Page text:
It is a road like no other: it is a corridor that connects British-era Calcutta—with its grand colonial structures—with the more recent and rundown Kolkata. Driving down Park Street from west to east is like witnessing the city’s transition from its magnificent past to its proletarian present: the glittering shop fronts in the grand old mansions slowly give way to smaller establishments in decrepit structures. The fine restaurants make way for pavement food stalls and biryani outlets till the road finally gasps to its end among the unsightly slums of Park Circus.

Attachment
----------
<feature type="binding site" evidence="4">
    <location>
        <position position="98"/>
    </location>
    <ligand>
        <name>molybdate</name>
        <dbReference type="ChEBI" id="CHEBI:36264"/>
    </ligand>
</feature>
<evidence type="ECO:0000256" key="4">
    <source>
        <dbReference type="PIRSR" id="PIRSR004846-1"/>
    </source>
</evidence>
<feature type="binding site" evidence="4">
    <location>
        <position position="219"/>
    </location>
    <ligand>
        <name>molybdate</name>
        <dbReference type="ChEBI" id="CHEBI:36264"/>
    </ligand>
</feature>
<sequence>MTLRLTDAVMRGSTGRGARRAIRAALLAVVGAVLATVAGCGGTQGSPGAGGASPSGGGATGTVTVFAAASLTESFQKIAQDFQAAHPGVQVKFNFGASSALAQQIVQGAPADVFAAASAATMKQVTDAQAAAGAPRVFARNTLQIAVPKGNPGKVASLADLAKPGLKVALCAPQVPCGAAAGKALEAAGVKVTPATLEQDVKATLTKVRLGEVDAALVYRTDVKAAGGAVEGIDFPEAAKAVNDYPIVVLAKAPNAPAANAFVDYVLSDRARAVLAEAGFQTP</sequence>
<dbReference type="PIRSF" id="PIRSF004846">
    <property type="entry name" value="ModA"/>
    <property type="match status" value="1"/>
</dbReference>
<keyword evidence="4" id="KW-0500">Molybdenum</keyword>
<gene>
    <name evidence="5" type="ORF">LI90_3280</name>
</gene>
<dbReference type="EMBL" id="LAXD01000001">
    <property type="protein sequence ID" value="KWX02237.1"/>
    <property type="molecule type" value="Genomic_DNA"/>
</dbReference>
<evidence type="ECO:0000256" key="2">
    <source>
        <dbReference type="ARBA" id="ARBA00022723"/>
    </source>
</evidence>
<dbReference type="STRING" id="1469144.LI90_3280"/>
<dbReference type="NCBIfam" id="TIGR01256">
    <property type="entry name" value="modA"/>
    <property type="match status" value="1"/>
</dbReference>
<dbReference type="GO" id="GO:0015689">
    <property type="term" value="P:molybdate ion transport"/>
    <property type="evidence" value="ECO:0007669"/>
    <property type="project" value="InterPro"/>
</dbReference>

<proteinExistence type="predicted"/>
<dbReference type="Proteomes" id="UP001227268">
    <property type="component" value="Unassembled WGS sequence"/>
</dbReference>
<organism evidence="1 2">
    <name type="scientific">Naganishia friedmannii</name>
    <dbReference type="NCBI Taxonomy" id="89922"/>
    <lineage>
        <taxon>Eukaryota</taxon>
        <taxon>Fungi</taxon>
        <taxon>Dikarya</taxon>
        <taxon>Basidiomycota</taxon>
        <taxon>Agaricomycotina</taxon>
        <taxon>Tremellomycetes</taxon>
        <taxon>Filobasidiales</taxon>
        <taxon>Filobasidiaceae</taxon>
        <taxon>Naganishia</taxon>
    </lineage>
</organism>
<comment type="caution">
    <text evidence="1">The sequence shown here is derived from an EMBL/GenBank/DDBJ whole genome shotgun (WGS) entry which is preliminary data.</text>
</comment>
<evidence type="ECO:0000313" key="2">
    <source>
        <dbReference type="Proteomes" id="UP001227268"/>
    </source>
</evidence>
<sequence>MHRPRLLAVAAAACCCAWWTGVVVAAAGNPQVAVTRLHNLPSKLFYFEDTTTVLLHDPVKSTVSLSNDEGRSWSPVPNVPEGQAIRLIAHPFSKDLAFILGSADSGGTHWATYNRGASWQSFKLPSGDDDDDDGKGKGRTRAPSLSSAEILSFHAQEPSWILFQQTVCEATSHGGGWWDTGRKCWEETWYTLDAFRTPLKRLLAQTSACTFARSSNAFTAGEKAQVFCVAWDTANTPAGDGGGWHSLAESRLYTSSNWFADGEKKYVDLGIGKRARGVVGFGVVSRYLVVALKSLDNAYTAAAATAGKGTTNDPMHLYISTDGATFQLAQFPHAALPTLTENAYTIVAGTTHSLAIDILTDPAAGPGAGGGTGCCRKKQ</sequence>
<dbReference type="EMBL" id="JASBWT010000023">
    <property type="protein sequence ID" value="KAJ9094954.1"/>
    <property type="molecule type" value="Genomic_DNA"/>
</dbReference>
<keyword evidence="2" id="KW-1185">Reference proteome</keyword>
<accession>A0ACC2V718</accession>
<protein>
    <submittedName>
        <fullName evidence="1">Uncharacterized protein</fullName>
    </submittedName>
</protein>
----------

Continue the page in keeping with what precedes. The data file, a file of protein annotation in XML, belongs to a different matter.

Park Street has many firsts to its credit—apart from being the birthplace of India’s first nightclubs, Park Street also housed the subcontinent’s first department store, Hall & Anderson. “A two-storey structure where everything from crockery to carpets and imported suits were available,” remembers Flower Silliman, 80, who is among the few remaining Jewish residents of Kolkata. Magnolia had India’s first ice cream outlet and introduced the country to hamburgers. “The mansions housed restaurants and upscale shops on their ground floors and big apartments on their upper floors. Park Street thus became a very fashionable area where the rich used to live and which the elite of Calcutta would frequent to shop and dine,” says Silliman. She used to live on Park Street and has been witness to the dramatic change it has undergone over time. “Park Street was the epitome of gracious living,” she adds, nostalgically. The road used to cradle classy evening entertainment in South Asia.